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It’s not difficult to see why filmmakers would want to create a biopic of Misty Copeland’s story.
The plot seems tailor-made for Hollywood: A 13-year-old black girl wanders into a ballet class at her local Boys & Girls Club and turns out to be a prodigy. By 18, she joins American Ballet Theatre and sets her sights on becoming a principal, which would make her the first female African American to reach that level at the company. Several obstacles get in her way: weight struggles, career-threatening injuries, the isolation of being black in an overwhelmingly white world. But she perseveres. She seeks out coaches and mentors, and takes back-to-back classes on her days off. She hires manager Gilda Squire and starts landing book deals and national ad campaigns. Finally she’s given the ultimate test: dancing Odette/Odile at Lincoln Center. By this time she’s arguably the most famous dancer in the country. Fans fly to New York just to see her perform. Although she falters on the infamous 32 fouettés, the performance is a triumph, and soon after, it finally happens: She is promoted to principal. So what’s it like once you’ve gotten your picture-perfect Hollywood ending?
Photo by Jayme Thornton
What’s changed for you since becoming a principal?
The schedule is actually a lot less dancing on a daily basis, which is taking some getting used to! But it’s nice to be able to focus on just one part per ballet. The roles are more intense, and there’s a lot of pressure to uphold these standards that so many incredible dancers set over the 75-year history of this company.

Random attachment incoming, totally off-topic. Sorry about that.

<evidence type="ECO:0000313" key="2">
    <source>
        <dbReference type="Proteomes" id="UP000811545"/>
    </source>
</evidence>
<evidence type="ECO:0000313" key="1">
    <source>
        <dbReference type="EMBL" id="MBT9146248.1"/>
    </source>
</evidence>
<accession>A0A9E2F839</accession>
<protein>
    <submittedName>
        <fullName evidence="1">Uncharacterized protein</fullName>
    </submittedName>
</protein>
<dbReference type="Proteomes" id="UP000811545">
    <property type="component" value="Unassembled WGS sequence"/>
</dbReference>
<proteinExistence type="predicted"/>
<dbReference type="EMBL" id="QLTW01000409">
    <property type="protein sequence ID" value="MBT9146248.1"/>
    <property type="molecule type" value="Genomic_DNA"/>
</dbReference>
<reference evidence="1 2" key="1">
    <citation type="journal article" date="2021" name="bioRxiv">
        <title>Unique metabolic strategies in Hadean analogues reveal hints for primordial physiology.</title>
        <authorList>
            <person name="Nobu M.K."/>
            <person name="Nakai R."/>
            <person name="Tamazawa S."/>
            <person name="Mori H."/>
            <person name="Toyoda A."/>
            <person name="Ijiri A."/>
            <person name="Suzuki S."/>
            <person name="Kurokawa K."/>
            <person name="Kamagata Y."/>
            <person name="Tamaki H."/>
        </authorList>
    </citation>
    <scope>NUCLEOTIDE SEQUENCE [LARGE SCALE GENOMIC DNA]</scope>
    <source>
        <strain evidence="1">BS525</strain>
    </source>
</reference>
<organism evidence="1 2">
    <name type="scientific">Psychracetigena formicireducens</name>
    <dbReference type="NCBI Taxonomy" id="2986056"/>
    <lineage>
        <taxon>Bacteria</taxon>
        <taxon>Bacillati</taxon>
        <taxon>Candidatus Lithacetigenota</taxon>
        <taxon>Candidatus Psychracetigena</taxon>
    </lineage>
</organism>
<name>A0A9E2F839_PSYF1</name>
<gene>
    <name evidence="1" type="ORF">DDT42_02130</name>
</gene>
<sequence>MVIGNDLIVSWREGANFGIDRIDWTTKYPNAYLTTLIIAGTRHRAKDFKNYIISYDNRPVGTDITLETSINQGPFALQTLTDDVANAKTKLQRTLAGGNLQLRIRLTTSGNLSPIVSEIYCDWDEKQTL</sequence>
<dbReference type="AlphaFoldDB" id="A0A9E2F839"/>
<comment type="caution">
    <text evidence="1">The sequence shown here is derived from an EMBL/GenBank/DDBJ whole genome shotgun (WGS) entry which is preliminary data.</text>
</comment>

Juliet surprised Copeland as her favorite role. Photo by Rosalie O'Connor, Courtesy ABT.
Any roles you’re particularly excited for?
Juliet. At this point in my career, it’s my favorite role I’ve ever danced. The experience of getting onstage…there’s no way of preparing for it other than getting out there and living the part as it’s happening. There aren’t very many dancing scenes for her; there’s two big pas de deux, but the bulk of it is acting. It was kind of a shock how much I enjoyed it. Acting turned out to be a strength of mine that I don’t think I knew about.
What will be in your new book, Ballerina Body?
It’s an inside look at all that it takes to get a dancer’s body. Most people, when they think “ballerina body,” have this perception that it’s unhealthy and eating-disordered and too thin. We in the dance world know that’s not the case. I feel like I’ve created my own ballerina body that works for me, and everyone can create their own version of that, their own best self. So it’s sharing different recipes that I cook, cross-training that I do, plus some of my mantras and experiences. Dancers have such strong minds and discipline. So many people can benefit from the tools we have to create a healthy lifestyle.
Are you working on any other projects right now?